WebMD Pet Health News
Laura J. Martin, MD
April 23, 2010 -- Taking your faithful petdog for a stroll may be good for
cardiovascular health, but it can also be dangerous. According to a CDC report,
many people get hurt every year when chasing or tripping over their pets --
cats as well as dogs.
The study, published in the Journal of Safety Research, shows that
dogs and cats contribute to injuries that send an estimated 87,000 people to
emergency rooms every year.
The study also shows that:
The statistics come from a study of nonfatal injuries in the U.S. that
examined 66 emergency departments between Jan. 1, 2001, and Dec. 31, 2006.
Falls and ER visits suggest the need for more pet-obedience training for
dogs, but basic prevention strategies should be implemented to help people
reduce their risk of injury when walking Rover or reaching for the cat, says
Judy A. Stevens, PhD, a senior epidemiologist for the CDC's National Center for
Injury Prevention and Control.
The researchers identified 7,456 cases of pet-caused ER visits, and
estimated an average of 86,629 fall injuries associated with cats and dogs
occur in the U.S. every year.
The researchers found that:
"The report provides the first national estimates of fall injuries
associated with cats and dogs and supports anecdotal evidence that pets can
present a fall hazard," the researchers write. The study also shows that
walking dogs and chasing pets cause the greatest number of injuries.
Sandra Adamson Fryhofer, MD, an Atlanta internist and past president of the
American College of Physicians, tells WebMD she sees pet-caused injuries quite
Dogs, she says, cause more problems to her patients than cats.
"I tell patents to be careful, make sure you walk the dog, not let the dog
walk you," she says. "People of all ages can fall and skin knees or hands, but
older patients are more likely to have weaker bones due to osteoporosis and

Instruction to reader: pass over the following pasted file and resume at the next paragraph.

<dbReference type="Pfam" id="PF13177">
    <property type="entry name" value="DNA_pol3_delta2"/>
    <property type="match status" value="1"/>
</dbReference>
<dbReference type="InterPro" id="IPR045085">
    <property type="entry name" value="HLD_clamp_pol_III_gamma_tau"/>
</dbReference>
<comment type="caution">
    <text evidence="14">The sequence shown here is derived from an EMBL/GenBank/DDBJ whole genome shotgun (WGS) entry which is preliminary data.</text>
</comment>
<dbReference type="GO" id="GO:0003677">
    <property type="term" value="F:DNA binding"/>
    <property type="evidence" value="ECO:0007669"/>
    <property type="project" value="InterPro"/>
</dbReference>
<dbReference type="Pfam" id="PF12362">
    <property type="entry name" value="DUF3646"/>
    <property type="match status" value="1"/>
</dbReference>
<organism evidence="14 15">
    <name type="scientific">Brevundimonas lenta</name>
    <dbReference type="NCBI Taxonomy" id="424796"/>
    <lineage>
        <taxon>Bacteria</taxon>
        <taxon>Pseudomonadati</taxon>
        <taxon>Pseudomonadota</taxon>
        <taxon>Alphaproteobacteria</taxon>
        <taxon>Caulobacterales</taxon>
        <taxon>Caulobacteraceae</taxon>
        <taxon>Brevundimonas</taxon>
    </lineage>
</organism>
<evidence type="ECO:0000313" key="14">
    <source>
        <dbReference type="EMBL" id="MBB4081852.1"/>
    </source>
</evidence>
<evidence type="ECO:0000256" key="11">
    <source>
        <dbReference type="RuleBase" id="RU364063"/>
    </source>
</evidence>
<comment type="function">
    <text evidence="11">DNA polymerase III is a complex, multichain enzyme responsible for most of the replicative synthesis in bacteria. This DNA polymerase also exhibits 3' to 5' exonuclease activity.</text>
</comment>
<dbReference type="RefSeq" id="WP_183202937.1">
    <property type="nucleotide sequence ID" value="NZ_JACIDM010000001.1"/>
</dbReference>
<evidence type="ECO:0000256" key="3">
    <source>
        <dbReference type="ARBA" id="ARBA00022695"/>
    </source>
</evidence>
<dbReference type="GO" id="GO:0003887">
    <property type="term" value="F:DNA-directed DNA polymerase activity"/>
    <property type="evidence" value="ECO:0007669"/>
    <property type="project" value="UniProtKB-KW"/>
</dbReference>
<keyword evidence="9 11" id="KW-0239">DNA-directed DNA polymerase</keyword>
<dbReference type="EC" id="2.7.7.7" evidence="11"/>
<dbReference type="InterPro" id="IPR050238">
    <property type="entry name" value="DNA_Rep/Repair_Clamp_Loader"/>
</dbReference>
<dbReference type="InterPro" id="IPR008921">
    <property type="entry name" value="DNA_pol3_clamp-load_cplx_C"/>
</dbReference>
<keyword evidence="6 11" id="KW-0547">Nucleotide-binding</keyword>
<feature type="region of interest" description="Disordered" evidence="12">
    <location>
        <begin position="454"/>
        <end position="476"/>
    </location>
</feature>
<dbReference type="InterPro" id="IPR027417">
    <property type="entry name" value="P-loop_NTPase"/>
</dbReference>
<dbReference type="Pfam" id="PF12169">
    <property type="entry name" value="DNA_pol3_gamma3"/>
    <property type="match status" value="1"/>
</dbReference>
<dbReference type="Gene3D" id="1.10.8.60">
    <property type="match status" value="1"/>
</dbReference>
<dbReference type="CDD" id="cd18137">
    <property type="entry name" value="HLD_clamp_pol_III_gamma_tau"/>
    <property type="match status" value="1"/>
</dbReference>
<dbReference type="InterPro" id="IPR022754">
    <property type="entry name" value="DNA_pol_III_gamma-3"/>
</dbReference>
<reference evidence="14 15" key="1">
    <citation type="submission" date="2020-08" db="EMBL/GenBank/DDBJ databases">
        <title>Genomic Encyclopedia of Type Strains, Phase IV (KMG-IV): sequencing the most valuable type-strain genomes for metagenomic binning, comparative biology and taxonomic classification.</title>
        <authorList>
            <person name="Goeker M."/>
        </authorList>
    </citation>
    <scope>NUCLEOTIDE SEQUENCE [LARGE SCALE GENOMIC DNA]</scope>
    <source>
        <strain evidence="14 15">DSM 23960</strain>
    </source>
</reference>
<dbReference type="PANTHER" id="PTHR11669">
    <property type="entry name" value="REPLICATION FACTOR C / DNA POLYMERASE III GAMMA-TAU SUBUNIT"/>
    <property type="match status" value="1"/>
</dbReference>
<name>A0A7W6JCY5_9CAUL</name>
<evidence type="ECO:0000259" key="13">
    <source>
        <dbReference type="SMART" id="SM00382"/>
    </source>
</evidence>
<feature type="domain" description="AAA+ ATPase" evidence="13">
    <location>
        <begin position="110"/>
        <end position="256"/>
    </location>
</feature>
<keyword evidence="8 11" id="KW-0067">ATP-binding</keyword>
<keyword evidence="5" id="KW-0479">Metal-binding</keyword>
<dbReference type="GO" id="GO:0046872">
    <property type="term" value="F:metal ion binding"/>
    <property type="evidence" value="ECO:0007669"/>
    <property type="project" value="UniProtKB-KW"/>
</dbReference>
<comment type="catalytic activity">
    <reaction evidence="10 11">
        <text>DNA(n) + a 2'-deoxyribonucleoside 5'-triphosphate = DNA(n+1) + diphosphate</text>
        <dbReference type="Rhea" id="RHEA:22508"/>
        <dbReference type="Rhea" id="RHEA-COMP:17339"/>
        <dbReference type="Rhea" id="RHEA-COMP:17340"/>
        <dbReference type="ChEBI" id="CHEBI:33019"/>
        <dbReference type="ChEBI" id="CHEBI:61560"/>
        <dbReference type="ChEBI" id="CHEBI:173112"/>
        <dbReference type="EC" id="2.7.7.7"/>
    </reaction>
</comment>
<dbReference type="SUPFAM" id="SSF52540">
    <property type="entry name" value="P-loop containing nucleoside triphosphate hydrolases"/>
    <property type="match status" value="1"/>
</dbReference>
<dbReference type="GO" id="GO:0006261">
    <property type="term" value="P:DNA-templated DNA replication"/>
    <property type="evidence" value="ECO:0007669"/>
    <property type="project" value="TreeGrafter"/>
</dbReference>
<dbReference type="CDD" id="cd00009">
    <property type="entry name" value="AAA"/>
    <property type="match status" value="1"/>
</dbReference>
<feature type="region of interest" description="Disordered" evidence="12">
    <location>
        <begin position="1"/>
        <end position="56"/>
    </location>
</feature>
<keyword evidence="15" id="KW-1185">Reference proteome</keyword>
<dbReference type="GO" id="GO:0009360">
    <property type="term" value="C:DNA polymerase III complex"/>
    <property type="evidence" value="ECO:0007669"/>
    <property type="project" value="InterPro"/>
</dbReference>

suffer fracture if they fall."
Gail Hayes, a spokeswoman for the CDC Injury Center, says dogs may cause
more problems when being walked simply because of their size.
"About 19,834 falls resulting in injuries each year happened while people
were walking dogs, whereas a very small number of such falls happened while
people were walking cats," Hayes tells WebMD in an email. "About 16,137 falls
each year happened as a result of being pushed or pulled by dogs," compared to
91 for cats.
Stevens and colleagues caution that the number of pet-related injuries is
likely higher than the 87,000 estimated in the study, because many people do
not seek help in emergency departments.
The problem isn't insignificant, the researchers say, because 43 million
American households own dogs and 37.5 million cats. And nearly 64% of
households have more than one pet.
The report also details causes of injuries involving pets, reporting
SOURCES:Stevens, J. Journal of Safety Research, manuscript received ahead of
print.Sandra Adamson Fryhofer, MD, Atlanta internist.Gail Hayes, spokeswoman, CDC Injury Center.WebMD Health News: "Pets
Cause Thousands of Injuries."
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